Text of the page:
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Cricopharyngeal Achalasia in Dogs

By: Dr. Nicholas Trout

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Diagnosis In-depth

  • Your veterinarian will take a detailed history, focusing on the nature of swallowing, whether there is passive regurgitation or active vomiting.

  • A general physical examination will assess your dog's general health, focusing on body weight, listening to the chest and palpating the throat and neck, before looking inside the mouth itself.

  • Your dog will be observed drinking water and then eating a small meal to try to determine whether the problem is truly pharyngeal, and not oral or related to the esophagus. Oral disorders usually cause difficulty in getting food up into the mouth and rolled in a ball, or bolus, at the back of the throat ready for swallowing.

    Pharyngeal disorders usually cause difficulty in the actual propulsion of the bolus from the back of the throat into the esophagus. Cricopharyngeal achalasia usually causes more difficulty in swallowing food than liquids. Other pharyngeal disorders tend to have more difficulty with swallowing liquids.

  • Chest x-rays will be taken to evaluate the lungs for pneumonia and the esophagus for size.

  • The definitive diagnosis of cricopharyngeal achalasia is made by fluoroscopy, a moving X-ray image that can monitor a barium coated meal as it is swallowed. To tell the difference between cricopharyngeal achalasia and other forms of pharyngeal dysphagia takes a skilled and experienced radiologist. The study may be recorded on videotape and reviewed by other radiographic specialists before a final decision is made.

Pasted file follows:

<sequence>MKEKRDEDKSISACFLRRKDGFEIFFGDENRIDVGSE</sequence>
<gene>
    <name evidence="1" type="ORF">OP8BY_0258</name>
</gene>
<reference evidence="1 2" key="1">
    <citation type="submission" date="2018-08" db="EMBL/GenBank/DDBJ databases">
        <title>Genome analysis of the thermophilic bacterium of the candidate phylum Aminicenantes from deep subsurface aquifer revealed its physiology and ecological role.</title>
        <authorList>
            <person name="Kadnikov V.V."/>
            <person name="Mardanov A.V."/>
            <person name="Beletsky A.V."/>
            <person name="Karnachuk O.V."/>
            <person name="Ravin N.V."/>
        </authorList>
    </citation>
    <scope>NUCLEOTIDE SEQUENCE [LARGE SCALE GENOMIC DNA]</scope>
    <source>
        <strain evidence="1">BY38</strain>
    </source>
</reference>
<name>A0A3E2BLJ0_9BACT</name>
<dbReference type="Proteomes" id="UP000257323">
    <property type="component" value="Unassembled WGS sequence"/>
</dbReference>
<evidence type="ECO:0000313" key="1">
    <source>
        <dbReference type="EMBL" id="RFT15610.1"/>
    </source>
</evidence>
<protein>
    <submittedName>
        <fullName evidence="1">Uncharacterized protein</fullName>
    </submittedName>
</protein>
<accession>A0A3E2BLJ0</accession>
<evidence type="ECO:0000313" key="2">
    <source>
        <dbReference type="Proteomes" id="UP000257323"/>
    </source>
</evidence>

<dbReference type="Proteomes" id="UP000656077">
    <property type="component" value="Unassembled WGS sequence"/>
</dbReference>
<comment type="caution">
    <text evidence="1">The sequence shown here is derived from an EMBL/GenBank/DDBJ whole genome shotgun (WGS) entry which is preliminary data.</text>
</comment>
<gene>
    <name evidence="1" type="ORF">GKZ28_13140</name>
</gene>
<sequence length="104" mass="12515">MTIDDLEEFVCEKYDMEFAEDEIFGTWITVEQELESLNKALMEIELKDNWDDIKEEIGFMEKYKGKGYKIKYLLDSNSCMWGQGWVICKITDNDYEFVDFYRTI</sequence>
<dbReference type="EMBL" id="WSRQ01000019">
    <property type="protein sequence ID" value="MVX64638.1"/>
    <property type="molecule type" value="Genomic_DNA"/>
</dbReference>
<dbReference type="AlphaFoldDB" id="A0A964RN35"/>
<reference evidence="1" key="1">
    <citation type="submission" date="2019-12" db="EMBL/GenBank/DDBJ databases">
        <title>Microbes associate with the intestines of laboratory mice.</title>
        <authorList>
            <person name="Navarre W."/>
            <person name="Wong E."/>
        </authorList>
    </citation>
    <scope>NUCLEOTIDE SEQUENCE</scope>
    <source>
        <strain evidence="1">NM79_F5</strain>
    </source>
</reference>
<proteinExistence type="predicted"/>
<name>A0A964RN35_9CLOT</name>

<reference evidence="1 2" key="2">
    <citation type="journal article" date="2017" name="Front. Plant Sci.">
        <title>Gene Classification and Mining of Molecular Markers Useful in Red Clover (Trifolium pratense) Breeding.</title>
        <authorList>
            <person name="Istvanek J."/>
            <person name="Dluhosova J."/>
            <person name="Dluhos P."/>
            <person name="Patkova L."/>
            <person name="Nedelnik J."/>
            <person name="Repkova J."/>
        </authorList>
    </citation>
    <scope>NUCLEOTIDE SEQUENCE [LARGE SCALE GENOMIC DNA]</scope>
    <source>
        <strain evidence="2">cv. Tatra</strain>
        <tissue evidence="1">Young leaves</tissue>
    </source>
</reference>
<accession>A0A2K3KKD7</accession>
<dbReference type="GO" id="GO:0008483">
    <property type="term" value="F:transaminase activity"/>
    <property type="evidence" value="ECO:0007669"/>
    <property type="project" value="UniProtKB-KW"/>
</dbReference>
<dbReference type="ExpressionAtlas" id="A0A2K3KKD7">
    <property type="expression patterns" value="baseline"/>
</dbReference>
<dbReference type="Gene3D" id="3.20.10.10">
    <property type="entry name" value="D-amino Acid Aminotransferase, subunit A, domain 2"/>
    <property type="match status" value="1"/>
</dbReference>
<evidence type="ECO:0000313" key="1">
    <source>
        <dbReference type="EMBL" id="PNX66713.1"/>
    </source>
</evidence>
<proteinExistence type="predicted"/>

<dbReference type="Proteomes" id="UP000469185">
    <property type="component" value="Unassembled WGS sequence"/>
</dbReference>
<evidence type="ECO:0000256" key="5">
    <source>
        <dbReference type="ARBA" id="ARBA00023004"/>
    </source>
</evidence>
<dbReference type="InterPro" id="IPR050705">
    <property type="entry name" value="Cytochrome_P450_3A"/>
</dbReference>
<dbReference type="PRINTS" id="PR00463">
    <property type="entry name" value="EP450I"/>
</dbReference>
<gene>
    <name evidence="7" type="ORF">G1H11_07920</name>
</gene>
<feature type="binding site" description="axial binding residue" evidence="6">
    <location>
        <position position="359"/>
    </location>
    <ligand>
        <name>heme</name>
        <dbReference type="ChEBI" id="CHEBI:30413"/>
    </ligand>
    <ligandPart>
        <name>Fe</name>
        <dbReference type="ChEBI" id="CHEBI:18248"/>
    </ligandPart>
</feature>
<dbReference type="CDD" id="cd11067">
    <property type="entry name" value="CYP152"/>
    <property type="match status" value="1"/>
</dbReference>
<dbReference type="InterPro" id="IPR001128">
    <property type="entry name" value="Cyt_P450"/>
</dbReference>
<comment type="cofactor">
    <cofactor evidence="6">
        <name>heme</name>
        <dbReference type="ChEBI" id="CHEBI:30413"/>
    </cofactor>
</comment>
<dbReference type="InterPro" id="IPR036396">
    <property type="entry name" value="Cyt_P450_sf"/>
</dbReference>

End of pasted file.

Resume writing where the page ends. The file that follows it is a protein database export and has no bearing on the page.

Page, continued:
• The study should show that the pharynx is strong and pushes a bolus of food toward the esophagus, but the opening, formed by the cricopharyngeal muscle ring, stays shut, or opens at the wrong time. Other pharyngeal disorders often show that the pharynx lacks the strength to push the food from the back of the throat and into the esophagus. The passage of the food along the esophagus can be monitored to make sure it is normal.

    Treatment In-depth

  • If the swallowing problem is purely due to cricopharyngeal achalasia, then surgery is the treatment of choice and is usually curative. It is important that the dog is in the best possible health going into surgery. This may mean using antibiotics to treat pneumonia, providing intravenous fluids to offset dehydration, or even placing a feeding tube into the stomach for a few days prior to surgery to make sure the patient is adequately nourished.

  • Your dog will be shaved on the underside of the neck and an incision made over the junction of the pharynx and the larynx, to gain access to the abnormal cricopharyngeal muscle group. The muscle group on both sides is either cut, or a portion of each muscle group cut out.

    There is no medical option for treatment because the problem is produced by the constricting dysfunction of this muscle group.

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